We’re big fans of motorcycle airbag technology here at MO, especially our own Troy Siahaan who learned first hand how effectively an airbag can protect a rider in a crash.

One of the world’s leaders in airbag technology is Helite, a French company founded in 2002 by Gérard Thevenot, an engineer specializing in fluid mechanics. In addition to airbag vests for motorcyclists, Helite produces similar systems for equestrian riders and cyclists, and even an airbag belt for seniors to protect their hips during a fall.

Thevenot had a passion for lightweight methods of flight such as hang gliders, paramotors and ultralight aircraft. Seeing the risks and high accident rates of light aeronautics, Thevenot started looking at ways to provide pilots with extra protection. Eventually, Thevenot developed an individual airbag that would deploy around a pilot, providing some protection from impacts.

Though the initial idea came from aeronautics, Thevenot saw how the technology would also help motorcyclists, and his initial patent from 2002 describes how a rider could wear an airbag packaged in a vest that deploys in the event of a crash.

One of Helite’s signature products is the Turtle 2 vest. Unlike other products where the airbag is incorporated into a jacket, the Turtle 2 is an airbag vest that can be worn over most motorcycle garments. This gives the Turtle 2 some added versatility, as a rider can use the same vest over a lightweight ventilated jacket during the summer, or over a heavier jacket for when the weather gets cooler.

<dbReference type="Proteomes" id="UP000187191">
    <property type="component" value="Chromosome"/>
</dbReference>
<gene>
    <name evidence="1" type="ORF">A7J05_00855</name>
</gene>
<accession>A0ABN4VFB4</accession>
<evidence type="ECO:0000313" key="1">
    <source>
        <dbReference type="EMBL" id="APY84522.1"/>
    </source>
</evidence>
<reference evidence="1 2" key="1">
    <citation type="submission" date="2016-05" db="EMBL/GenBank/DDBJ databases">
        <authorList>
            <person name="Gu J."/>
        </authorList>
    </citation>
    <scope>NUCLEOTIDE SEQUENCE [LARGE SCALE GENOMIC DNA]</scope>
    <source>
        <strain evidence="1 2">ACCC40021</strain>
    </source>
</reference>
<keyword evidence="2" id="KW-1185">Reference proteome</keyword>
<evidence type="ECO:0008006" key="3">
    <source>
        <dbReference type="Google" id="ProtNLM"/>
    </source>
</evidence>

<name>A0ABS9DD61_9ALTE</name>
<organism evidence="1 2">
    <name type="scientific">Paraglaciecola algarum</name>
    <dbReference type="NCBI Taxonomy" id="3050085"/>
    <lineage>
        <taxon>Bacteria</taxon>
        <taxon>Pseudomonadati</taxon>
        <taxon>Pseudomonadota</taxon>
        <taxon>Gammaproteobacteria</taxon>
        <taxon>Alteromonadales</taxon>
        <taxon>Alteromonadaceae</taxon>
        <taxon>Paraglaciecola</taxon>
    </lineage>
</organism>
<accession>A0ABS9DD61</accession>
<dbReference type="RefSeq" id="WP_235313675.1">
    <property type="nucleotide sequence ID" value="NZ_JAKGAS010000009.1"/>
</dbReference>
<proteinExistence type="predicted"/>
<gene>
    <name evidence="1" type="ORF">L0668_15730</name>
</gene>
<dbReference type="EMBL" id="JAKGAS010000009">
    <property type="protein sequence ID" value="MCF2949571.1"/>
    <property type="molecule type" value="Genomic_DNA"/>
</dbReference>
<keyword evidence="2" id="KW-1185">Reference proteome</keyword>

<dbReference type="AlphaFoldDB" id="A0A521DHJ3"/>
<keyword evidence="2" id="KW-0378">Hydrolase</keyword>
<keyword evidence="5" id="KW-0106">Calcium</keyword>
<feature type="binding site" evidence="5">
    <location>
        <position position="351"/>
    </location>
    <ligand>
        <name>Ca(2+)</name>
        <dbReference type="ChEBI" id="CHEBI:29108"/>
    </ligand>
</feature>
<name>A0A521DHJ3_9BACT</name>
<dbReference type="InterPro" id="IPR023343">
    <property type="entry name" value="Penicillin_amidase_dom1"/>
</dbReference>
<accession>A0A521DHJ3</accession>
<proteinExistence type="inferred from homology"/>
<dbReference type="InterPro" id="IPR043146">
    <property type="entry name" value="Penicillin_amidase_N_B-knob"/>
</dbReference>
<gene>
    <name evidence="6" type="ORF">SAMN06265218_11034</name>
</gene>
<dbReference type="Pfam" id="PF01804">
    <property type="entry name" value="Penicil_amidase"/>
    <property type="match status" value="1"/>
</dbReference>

Helite’s airbags have a unique shape that helps protect several vulnerable areas. Around the neck and shoulders, the airbag stabilizes the cervical vertebrae and the head to prevent whiplash. The front part of the airbag protects vital parts such as the thorax, lungs, and ribs, while the back of the airbag protects the spinal column. The bottom of the airbag covers the kidneys and hips while protecting the torso from hyperflexion. The Turtle 2 also comes with a SAS-TEC level 2 back protector which helps to distribute the force of impact across the entire surface of the airbag and not on just one point.

The Turtle 2 uses a mechanical system, with the vest attaching to a motorcycle via a lanyard. If a rider is ejected in a crash, the lanyard gets pulled away from the vest, activating a gas cartridge that inflates the airbag. According to Helite, the airbag will fully inflate within 100 ms of a crash, which should be enough time to deploy before the rider hits the ground.

Because it uses a mechanical system, the Turtle 2 airbag vest does not need to rely on batteries or electronic sensors. The airbag is also reusable and can be reset by deflating the airbag and installing a new gas cartridge.

In September, Helite will also offer U.S. riders an electronic version that uses sensors integrated into the vest to measure the rider’s motion as well as an external sensor mounted on the fork to detect impacts on the motorcycle.


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